Wednesday, April 30, 2008

Online Popular Name Table

Need a quick way to look up a federal law by popular name table? Try the table available at Cornell's Legal Information Institute. Of course you could always use the paper version that comes with the USCA or USCS.

Monday, April 28, 2008

Lawyers Searching The Internet

Do lawyers have a duty to search the internet competently? How should competence in this area be defined? These questions are extremely relevant as more judges are citing the internet, blogs, and wikis in their opinions. Check out Ellie Margolis' article Surfin' Safari: Why Competent Lawyers Should Research on the Web available for download here with abstract below.

The easy availability of information on the internet has drastically changed the way that lawyers conduct legal research, but has it affected the standards for competency to which lawyers are held? This article explores the ways in which judges' and lawyers' expectations have been shaped by technological changes in the last two decades.

The article reviews the various ways in which the adequacy of a lawyer's research can be measured - the Model Rules of Professional Conduct, court rules such as Rule 11 of the Federal Rules of Civil Procedure, and malpractice claims. All of these approaches reveal that competence is measured both by what techniques are standard in practice and by what sources judges look to in supporting their decisions. By both of these measures, a competent lawyer today must go beyond Lexis and Westlaw and conduct legal research directly on the internet.

Because many legal materials are increasingly available only online, and because judges are showing a greater willingness to rely on non-legal information available on the web, the article concludes that a lawyer cannot competently represent a client without conducting research on the internet. The conclusion urges law schools and the practicing bar to be aware of this development and instruct law students and new lawyers accordingly.

Wednesday, April 23, 2008

Gmail Custom Time

Ever wish you'd e-mailed that pleading to the court a few minutes or even a few days earlier? Ever regret having missed the deadline for exercising that option? Ever wish you'd e-mailed a birthday wish to your partner on the actual birthday? Never again miss a deadline -- or at least never again appear to miss a deadline -- thanks to a feature launched today as part of Google's Gmail called Gmail Custom Time.

Now, when composing an e-mail using Gmail, just set the date it should appear to have been received and it will land in the recipient's inbox in the appropriate chronological order. You can even decide whether to have the e-mail show up as read or unread. The new feature will allow you to backdate only to April 1, 2004. And it limits users to 10 custom time e-mails a year, so that people don't lose faith in the accuracy of time. (originally posted at Robert Ambrogi's Law Sites)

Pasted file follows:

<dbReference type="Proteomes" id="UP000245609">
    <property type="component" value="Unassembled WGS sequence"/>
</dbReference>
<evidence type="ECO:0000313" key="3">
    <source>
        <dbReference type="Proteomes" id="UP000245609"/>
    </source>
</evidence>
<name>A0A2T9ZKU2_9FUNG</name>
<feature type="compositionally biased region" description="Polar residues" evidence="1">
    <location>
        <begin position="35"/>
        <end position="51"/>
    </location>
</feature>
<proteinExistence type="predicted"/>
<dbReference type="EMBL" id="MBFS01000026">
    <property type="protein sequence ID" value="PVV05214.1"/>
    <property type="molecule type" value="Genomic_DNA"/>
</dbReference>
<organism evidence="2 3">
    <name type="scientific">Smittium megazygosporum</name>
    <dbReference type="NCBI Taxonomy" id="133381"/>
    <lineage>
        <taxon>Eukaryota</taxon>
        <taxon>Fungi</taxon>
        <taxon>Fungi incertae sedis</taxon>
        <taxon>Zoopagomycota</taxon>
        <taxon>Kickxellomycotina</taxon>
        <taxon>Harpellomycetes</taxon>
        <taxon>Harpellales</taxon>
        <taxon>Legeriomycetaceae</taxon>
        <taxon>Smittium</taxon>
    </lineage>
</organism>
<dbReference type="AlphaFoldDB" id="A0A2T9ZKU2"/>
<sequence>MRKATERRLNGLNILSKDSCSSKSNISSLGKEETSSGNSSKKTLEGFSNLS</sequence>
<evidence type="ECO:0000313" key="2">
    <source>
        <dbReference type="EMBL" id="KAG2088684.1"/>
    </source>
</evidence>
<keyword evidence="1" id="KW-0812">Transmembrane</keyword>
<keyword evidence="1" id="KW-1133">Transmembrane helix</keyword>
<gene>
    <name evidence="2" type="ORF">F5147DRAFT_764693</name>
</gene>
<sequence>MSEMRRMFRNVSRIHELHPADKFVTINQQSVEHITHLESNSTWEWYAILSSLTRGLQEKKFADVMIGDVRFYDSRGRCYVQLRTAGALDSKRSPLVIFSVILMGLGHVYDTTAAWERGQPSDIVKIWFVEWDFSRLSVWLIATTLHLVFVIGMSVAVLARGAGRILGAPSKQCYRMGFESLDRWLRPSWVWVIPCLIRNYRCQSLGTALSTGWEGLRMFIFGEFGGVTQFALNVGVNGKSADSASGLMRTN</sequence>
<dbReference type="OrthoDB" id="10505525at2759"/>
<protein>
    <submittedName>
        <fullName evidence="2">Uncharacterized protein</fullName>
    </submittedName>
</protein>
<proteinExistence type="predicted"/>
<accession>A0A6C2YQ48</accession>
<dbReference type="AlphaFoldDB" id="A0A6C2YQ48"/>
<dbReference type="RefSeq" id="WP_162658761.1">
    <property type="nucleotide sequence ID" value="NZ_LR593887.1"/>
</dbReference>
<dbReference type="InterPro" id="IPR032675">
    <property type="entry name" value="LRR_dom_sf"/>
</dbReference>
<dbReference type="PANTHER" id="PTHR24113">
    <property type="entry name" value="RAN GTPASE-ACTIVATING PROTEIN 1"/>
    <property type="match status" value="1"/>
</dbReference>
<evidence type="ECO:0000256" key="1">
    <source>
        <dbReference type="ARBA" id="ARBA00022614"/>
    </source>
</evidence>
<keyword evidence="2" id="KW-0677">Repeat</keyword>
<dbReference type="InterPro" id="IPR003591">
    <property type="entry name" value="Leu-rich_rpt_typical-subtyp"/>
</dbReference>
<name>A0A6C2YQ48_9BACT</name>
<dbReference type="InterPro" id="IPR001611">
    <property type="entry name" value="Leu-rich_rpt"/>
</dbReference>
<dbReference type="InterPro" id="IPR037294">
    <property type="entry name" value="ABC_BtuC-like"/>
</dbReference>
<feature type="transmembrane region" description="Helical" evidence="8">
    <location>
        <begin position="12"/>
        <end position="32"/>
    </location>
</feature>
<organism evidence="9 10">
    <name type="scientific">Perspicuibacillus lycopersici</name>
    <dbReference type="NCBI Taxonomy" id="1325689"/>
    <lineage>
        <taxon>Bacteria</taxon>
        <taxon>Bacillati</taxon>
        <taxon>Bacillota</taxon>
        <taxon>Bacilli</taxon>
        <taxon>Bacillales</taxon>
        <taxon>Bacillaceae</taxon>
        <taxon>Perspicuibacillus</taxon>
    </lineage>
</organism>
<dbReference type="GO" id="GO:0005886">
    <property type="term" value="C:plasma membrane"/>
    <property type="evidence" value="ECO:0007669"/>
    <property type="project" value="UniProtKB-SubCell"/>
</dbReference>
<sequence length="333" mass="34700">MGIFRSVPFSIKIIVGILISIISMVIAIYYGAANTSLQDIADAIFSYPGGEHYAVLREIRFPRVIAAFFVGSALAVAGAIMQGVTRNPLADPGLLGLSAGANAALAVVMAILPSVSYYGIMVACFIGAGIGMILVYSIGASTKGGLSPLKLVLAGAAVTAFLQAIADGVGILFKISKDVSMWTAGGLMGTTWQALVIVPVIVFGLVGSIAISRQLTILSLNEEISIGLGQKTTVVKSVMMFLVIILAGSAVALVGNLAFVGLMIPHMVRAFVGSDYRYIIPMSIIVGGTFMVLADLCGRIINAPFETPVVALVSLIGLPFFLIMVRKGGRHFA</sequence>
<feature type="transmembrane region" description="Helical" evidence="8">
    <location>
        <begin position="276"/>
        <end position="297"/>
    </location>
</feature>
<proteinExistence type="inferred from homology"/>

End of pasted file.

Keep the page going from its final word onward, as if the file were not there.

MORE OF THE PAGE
Monday, April 21, 2008

National Library Week Winners

Robert Duncan won the Movie Trivia contest by guessing all of the answers correctly. Robert won two mugs, an OCU keychain, and a water bottle.

Sheri Higgins won the M&M jar guessing contest with her winning guess of 1814. The actual number of M&Ms in the jar was 1800. For her correct guess, Sheri won all those M&Ms!

Peoples Co-Edits Book on Evolution and Innovation in Law Libraries

Associate Director Lee Peoples recently co-edited the book Public Services in Law Libraries: Evolution and Innovation in the 21st Century. Early reviews have been very positive:

“A variety of INSIGHTFUL commentary. . . . BREAKS NEW GROUND with innovative chapters on subjects that every law librarian needs to know. . . BELONGS ON THE SHELF OF EVERY PUBLIC SERVICES LAW LIBRARIAN!”

—James E. Duggan, Professor & Associate Director, Southern Illinois University School of Law Library

“Can be used as a text in a law librarianship course, as a guide for mentoring or training a new law librarian, or as a way to stimulate change and better patron service in an existing law library!. . . . MUST READING FOR ALL LAW LIBRARIANS.”

—Penny A Hazelton, MLL, JD, BA, Professor and Associate Dean for Library and Computing Services, University of Washington School of Law; Adjunct Professor, Information School, University of Washington

Thursday, April 17, 2008

Law students could win $10,000!

Law students could win $10,000 if they enter and win this video contest sponsored by Access Group. See the information page for all the details and watch this YouTube video for inspiration. Access Group will select the 10 finalists and YouTube viewers will vote for the winner.

Good luck!

Hat tip to Hamline University Law Library for this.

Friday, April 11, 2008

National Library Week April 13-19